Anchorage and Spruance Sailors and Marines Give Back to History
LOS ANGELES (Aug. 8, 2014) Quartermaster 1st Class Shannon Granger (Left) and Navy Counselor 1st Class Brenda Chavez (Right) of USS Anchorage (LPD 23)'s First Class Petty Officer Association (FCPOA) bags produce during a community relations project (COMREL) at the St. Francis Center in downtown Los Angeles. Anchorage is currently on a scheduled port visit to Los Angeles.  Navy warships have routinely visited Los Angeles since 2001 for an event called LA Navy Days.  (U.S. Navy photo by Mass Communication Specialist 1st Class Joshua R. Nistas/Released)
Anchorage and Spruance Sailors and Marines Give Back to History
By Mass Communication Specialist 1st Class Joshua Nistas, USS Anchorage Public Affairs
LOS ANGELES (NNS) -- Sailors and Marines from amphibious transport dock ship USS Anchorage (LPD 23) and guided-missile destroyer USS Spruance (DDG 111) gathered together to help restore a legacy of U.S. Naval history, Aug. 7.

The service members assembled on the deck-plates of the former battleship USS Iowa (BB 61) to help in restoring the ship that has become a museum.

David Canfield, vice president of security and technology for Iowa, says this community relations (COMREL) means more than Sailors moving items from one part of the ship to the next or paintimg a bulkhead.

"One of the reasons that we are here is to pass that torch to the next generation," said Canfield, who served on the Iowa from 1987-89 as a non-rated Fireman. "For me personally as an Iowa veteran, a chief petty officer and as a member of the executive team on the ship, it meets all of our goals. We're passing that baton to the next generation. You're teaching them what it was to serve before, allowing them to serve now, and really admiring them for their service that they're doing for the future. It really connects the past with the future."

Sailors had a chance to experience the interior of Iowa that is usually closed off to the public, working in the same type of areas that they work in on the modern day naval ships.

"It feels amazing working on board here," said Boatswain's Mate 2nd Class Cleston Williams from Spruance. "Because this ship here paved the way for the ships that I'm on today, like the USS Spruance. This is where it all started, all the blood, sweat and tears. It's an honor and privilege being able to do this."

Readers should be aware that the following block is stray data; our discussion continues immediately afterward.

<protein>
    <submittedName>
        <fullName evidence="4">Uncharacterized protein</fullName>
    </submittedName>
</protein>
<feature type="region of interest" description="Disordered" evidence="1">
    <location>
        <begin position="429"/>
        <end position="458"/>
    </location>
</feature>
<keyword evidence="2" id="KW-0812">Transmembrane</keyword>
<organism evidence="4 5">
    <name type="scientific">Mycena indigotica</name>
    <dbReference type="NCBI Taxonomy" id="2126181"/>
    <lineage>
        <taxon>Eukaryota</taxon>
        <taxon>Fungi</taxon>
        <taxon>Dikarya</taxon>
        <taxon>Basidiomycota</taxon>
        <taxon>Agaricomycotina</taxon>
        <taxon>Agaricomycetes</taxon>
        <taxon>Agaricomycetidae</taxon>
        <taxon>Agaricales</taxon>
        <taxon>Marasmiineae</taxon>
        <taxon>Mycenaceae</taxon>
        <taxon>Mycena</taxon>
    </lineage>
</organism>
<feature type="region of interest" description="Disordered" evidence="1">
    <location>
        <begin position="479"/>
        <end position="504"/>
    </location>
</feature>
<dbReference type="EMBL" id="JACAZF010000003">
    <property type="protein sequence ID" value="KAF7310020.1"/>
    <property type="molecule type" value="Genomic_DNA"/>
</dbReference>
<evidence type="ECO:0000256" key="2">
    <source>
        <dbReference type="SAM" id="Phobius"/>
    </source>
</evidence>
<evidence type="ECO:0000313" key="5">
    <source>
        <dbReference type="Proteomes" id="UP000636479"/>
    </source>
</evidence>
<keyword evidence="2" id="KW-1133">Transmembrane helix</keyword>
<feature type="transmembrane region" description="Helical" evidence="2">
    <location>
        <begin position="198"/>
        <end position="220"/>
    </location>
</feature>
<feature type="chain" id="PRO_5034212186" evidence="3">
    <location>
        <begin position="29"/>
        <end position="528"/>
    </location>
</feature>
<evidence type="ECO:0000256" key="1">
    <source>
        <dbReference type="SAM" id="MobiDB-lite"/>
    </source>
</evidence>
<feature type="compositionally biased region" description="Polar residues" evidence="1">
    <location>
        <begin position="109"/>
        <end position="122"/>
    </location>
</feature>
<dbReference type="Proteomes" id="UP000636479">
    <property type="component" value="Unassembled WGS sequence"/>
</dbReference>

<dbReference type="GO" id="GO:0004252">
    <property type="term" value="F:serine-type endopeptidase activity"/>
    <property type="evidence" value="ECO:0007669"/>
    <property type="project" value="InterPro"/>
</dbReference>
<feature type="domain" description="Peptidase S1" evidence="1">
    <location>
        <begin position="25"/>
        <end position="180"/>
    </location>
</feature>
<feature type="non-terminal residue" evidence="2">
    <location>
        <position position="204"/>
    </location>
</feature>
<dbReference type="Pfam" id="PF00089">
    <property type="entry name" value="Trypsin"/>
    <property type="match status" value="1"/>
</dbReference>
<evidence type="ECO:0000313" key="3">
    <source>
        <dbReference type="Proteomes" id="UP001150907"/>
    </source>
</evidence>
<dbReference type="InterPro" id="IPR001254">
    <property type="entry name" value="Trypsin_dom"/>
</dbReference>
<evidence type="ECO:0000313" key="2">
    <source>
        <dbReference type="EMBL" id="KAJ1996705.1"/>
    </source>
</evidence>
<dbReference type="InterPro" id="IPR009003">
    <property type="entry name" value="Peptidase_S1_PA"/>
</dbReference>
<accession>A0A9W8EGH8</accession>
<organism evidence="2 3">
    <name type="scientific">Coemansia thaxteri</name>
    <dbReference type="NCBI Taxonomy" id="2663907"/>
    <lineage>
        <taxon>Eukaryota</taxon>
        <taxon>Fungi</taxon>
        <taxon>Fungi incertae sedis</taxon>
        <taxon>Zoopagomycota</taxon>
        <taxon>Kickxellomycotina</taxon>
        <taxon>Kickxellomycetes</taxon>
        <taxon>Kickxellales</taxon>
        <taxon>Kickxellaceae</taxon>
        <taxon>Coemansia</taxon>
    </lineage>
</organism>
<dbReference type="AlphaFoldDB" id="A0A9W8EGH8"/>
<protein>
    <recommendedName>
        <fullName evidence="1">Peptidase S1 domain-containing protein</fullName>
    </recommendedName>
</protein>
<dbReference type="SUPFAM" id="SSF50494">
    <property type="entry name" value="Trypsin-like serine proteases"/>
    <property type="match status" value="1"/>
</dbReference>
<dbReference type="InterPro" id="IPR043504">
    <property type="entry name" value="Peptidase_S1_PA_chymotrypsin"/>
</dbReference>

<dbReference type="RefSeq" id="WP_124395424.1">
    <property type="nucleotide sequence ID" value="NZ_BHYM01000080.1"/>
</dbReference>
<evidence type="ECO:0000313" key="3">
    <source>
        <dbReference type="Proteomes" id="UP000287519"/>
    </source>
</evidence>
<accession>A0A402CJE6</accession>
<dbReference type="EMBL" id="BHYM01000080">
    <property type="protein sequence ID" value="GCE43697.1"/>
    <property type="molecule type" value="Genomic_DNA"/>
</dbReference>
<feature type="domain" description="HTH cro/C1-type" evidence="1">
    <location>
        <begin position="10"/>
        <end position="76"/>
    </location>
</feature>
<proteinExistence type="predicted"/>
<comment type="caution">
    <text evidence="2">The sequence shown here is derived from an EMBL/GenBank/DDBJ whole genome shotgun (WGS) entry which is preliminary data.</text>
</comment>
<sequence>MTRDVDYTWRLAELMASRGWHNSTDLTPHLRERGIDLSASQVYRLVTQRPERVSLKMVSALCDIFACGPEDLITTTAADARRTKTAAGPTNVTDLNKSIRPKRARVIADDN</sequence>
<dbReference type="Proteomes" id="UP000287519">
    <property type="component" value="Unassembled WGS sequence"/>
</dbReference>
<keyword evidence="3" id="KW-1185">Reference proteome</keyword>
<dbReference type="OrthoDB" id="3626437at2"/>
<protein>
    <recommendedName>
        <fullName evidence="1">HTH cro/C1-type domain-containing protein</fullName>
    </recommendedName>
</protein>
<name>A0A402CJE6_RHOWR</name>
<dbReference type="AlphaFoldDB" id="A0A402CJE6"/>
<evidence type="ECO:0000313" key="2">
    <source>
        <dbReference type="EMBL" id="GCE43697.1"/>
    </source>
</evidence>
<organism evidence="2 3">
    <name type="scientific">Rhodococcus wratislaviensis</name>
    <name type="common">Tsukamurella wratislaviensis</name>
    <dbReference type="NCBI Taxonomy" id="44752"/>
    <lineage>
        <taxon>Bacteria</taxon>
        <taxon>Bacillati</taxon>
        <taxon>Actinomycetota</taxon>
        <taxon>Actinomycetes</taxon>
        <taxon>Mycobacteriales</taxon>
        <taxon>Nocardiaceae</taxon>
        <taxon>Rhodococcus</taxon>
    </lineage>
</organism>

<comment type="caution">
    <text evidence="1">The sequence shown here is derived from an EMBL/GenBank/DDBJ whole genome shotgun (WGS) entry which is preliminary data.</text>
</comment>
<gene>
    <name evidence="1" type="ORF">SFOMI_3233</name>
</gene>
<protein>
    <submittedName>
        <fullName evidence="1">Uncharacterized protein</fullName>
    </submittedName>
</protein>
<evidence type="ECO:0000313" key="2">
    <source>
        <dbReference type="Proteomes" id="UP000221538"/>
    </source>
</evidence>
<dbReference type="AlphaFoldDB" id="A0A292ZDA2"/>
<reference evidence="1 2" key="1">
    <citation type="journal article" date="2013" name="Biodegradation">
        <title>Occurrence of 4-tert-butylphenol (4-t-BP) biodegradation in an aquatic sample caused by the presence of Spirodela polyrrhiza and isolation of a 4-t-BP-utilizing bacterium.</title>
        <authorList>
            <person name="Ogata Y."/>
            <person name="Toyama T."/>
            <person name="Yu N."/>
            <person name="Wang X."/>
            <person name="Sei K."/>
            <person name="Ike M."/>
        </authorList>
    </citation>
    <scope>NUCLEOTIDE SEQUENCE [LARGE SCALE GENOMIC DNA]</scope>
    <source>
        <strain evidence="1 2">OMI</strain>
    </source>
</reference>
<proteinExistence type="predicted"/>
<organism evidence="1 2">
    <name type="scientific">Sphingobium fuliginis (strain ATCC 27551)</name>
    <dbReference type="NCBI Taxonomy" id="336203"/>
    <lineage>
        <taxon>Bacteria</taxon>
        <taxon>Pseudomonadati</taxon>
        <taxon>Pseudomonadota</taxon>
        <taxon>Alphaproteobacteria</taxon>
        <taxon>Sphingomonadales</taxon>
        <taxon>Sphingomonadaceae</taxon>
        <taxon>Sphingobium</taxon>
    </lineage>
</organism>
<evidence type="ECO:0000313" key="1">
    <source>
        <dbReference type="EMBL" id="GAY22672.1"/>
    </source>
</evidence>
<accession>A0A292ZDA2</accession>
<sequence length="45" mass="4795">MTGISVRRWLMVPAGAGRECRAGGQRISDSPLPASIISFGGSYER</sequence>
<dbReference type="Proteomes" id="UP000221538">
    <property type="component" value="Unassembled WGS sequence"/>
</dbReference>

Iowa was first commissioned on Feb. 22, 1943, and was decommissioned on three separate occasions. For some of the service members, the COMREL had an added bonus of sharing a rich history.

"I'm a big World War II fan," said Marine Cpl. Devin Hahn, from the 7th Engineer Support Battalion detached to the Anchorage. "And me being able to come on board the Iowa and work on it is like working on a piece of history."

The current generation of the military was given the chance to work side-by-side with veterans that once served aboard the Iowa. Intelligence Technician 1st Class Maria Edwards said it was a very rewarding experience to be able to work with a former crewmember of Iowa.

"I thought it was awesome working with an actual veteran from Iowa," said Edwards. "He showed us where he worked, and he told us about how it was like back then. I think that one day, when I'm retired, I would like to work with one of the ship's I've been on."

Canfield, who served in the Navy for 21 years and went from being on Iowa as a non-rated Fireman to retiring as a chief petty officer, says the experience shared on Iowa is extremely important.

"Look around and understand that what we did in the eighties, and what the previous crew did in the forties and fifties, and what they're doing today - it's all connected," said Canfield. "We are all members of the same profession. All of us have chosen to wear the cloth of this country. And when you look back, it's like you were part of a long tradition, there are deep roots in the Navy."

Canfield added, "I would encourage them to look around the ship, to drink in the history. Understand that there were three generations that served here, and you guys are part of the next generation that is serving now."

Anchorage was built at the Huntington Ingalls Shipbuilding site in Avondale, Louisiana and is the seventh San Antonio-class amphibious transport dock ship. Delivered to the U.S. Navy on Sept. 17, 2012, the ship was commissioned on May 4, 2013 in the namesake city of Anchorage, Alaska.
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